Brian, I don’t care for irony in fiction, and so much popular alternative writing is loaded with irony. It’s all about safety and taking the position of being superior to your subject matter. Lots of experimental writing is linked to intellectualism, which can be very alienating, very anti-body and anti-emotion. It seems to me this is the defining difference between straight experimental fiction and queer experimental fiction. The queers who do weird stuff with words very much engage the body and emotion, and they like to push their material into places that don’t feel safe. For my writing to work, I need to go into areas where I don’t feel safe. I always start with what I want to say and then try to figure out a form that can get at it, rather than begin with form.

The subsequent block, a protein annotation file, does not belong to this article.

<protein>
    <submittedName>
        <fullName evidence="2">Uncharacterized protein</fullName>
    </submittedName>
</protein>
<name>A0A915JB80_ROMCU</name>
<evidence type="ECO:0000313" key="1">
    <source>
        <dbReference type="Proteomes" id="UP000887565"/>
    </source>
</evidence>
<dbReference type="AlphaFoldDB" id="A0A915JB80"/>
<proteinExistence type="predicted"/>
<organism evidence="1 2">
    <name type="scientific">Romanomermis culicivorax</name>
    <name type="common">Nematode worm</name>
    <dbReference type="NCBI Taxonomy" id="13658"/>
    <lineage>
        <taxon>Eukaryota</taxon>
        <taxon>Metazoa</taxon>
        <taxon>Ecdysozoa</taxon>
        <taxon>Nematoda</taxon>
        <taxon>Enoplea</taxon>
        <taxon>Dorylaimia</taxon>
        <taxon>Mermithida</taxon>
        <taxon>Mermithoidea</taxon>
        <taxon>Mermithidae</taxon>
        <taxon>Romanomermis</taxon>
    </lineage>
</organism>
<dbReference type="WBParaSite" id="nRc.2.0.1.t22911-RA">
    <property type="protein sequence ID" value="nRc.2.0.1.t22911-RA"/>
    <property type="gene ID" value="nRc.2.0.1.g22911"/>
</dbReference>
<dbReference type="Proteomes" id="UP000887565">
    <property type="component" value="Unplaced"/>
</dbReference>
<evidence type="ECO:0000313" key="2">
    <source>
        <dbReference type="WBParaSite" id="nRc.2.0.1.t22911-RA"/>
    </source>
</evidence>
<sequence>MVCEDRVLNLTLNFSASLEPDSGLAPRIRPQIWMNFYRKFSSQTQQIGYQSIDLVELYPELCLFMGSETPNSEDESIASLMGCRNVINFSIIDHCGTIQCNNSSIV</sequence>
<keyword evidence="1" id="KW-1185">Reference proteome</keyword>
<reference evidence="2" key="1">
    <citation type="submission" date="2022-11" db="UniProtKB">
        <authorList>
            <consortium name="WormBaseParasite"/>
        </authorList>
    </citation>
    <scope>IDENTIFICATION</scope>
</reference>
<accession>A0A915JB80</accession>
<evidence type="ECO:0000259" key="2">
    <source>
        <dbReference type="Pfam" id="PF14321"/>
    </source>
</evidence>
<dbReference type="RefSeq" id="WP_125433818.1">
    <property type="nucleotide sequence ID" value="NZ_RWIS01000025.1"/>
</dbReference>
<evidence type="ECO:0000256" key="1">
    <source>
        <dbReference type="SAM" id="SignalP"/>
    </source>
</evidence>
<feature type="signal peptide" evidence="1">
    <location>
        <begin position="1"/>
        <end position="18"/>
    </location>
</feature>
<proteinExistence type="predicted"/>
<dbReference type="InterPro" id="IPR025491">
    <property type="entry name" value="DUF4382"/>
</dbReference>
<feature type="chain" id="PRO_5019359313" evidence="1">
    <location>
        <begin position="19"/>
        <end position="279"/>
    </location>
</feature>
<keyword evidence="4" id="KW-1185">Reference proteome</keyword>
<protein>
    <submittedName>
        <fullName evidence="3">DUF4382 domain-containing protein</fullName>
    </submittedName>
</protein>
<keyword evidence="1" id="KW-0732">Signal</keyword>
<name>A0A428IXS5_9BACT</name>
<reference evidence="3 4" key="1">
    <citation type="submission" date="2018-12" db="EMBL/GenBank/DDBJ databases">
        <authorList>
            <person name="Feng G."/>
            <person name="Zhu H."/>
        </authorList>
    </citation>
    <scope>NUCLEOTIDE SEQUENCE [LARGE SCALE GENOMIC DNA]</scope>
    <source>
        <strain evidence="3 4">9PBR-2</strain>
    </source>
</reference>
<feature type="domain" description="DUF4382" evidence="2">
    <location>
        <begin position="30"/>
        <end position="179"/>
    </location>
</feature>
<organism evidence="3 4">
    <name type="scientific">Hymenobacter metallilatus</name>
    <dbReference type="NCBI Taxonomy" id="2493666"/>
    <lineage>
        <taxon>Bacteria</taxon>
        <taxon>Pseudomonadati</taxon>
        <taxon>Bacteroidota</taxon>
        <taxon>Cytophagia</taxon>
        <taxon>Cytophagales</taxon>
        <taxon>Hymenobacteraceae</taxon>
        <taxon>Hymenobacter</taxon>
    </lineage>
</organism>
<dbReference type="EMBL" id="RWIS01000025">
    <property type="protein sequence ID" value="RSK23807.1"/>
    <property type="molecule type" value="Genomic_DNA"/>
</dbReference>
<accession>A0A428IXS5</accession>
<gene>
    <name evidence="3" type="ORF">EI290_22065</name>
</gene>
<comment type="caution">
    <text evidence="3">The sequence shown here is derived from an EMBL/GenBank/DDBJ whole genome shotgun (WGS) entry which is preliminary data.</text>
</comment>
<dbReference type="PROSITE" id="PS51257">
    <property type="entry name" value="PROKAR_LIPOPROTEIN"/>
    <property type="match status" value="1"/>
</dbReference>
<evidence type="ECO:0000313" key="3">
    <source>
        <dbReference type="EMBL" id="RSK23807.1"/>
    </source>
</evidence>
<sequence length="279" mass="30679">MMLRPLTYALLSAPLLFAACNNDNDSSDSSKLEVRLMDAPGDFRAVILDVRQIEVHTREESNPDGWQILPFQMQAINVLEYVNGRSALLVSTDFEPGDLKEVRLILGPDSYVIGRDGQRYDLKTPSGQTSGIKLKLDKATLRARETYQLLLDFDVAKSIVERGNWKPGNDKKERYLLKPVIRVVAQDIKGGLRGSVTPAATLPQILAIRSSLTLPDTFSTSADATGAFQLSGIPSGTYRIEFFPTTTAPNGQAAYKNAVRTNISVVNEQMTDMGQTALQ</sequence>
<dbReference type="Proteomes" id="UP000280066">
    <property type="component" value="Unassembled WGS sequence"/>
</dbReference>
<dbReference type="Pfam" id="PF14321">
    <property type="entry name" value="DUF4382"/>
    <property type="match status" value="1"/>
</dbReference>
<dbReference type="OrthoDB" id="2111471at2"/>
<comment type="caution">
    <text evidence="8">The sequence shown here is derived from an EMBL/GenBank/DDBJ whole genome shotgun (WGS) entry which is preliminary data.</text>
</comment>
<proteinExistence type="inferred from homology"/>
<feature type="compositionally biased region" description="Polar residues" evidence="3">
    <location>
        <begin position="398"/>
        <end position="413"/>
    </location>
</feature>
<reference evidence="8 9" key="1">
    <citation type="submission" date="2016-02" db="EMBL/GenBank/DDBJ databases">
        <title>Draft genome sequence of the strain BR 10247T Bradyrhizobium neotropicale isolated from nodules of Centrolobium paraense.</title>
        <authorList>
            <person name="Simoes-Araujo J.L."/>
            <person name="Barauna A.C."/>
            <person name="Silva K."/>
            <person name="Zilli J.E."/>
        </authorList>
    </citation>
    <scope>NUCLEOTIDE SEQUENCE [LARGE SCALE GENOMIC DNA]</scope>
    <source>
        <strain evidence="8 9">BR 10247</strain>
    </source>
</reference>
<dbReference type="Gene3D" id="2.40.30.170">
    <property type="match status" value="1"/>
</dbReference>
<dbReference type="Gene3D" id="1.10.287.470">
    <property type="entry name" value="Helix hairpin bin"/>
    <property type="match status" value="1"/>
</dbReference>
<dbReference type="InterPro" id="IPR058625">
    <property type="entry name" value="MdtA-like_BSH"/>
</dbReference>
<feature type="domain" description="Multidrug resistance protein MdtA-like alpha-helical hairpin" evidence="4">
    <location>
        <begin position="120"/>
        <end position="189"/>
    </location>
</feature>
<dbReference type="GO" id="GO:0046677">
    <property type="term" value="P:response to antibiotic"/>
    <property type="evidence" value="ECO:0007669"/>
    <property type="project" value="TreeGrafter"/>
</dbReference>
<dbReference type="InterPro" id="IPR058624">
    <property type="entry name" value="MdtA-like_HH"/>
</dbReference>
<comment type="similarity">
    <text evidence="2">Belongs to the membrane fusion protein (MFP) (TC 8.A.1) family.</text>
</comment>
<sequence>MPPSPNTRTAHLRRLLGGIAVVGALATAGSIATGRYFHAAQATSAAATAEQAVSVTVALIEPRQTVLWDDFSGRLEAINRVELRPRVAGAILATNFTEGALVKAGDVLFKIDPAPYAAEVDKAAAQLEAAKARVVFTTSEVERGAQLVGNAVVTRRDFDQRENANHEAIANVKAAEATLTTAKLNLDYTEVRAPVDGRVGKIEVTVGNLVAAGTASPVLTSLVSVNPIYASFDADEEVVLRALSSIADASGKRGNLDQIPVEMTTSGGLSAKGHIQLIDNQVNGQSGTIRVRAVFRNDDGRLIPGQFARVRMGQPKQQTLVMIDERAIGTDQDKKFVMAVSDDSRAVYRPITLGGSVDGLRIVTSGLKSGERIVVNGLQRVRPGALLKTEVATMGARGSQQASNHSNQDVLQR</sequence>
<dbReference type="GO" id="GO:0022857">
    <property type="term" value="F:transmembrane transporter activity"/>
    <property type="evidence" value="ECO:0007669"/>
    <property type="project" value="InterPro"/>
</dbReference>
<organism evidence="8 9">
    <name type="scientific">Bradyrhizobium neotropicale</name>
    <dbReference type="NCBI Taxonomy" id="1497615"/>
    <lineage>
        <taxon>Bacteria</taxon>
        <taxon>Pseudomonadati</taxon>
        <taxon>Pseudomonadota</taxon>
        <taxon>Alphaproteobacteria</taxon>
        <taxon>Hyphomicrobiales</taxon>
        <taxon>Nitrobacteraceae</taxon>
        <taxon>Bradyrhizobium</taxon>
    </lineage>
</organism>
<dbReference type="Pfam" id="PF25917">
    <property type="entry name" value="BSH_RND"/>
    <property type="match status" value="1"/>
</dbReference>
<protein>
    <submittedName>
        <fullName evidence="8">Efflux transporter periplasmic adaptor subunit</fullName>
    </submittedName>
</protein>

As far as people in general’s fear of experimental writing, beyond an obvious concern that it’s going to be boring, I think it’s a fear of chaos. We use words to organize the world, and the world is a very scary place. I think people are afraid that if they enter into a space where words don’t behave themselves, that they’ll be plunged into chaos. And in a sense, they’re right. I’m all for mucking up cultural categories and pulling the ground out from under the reader.
(Dodie Bellamy interviewed here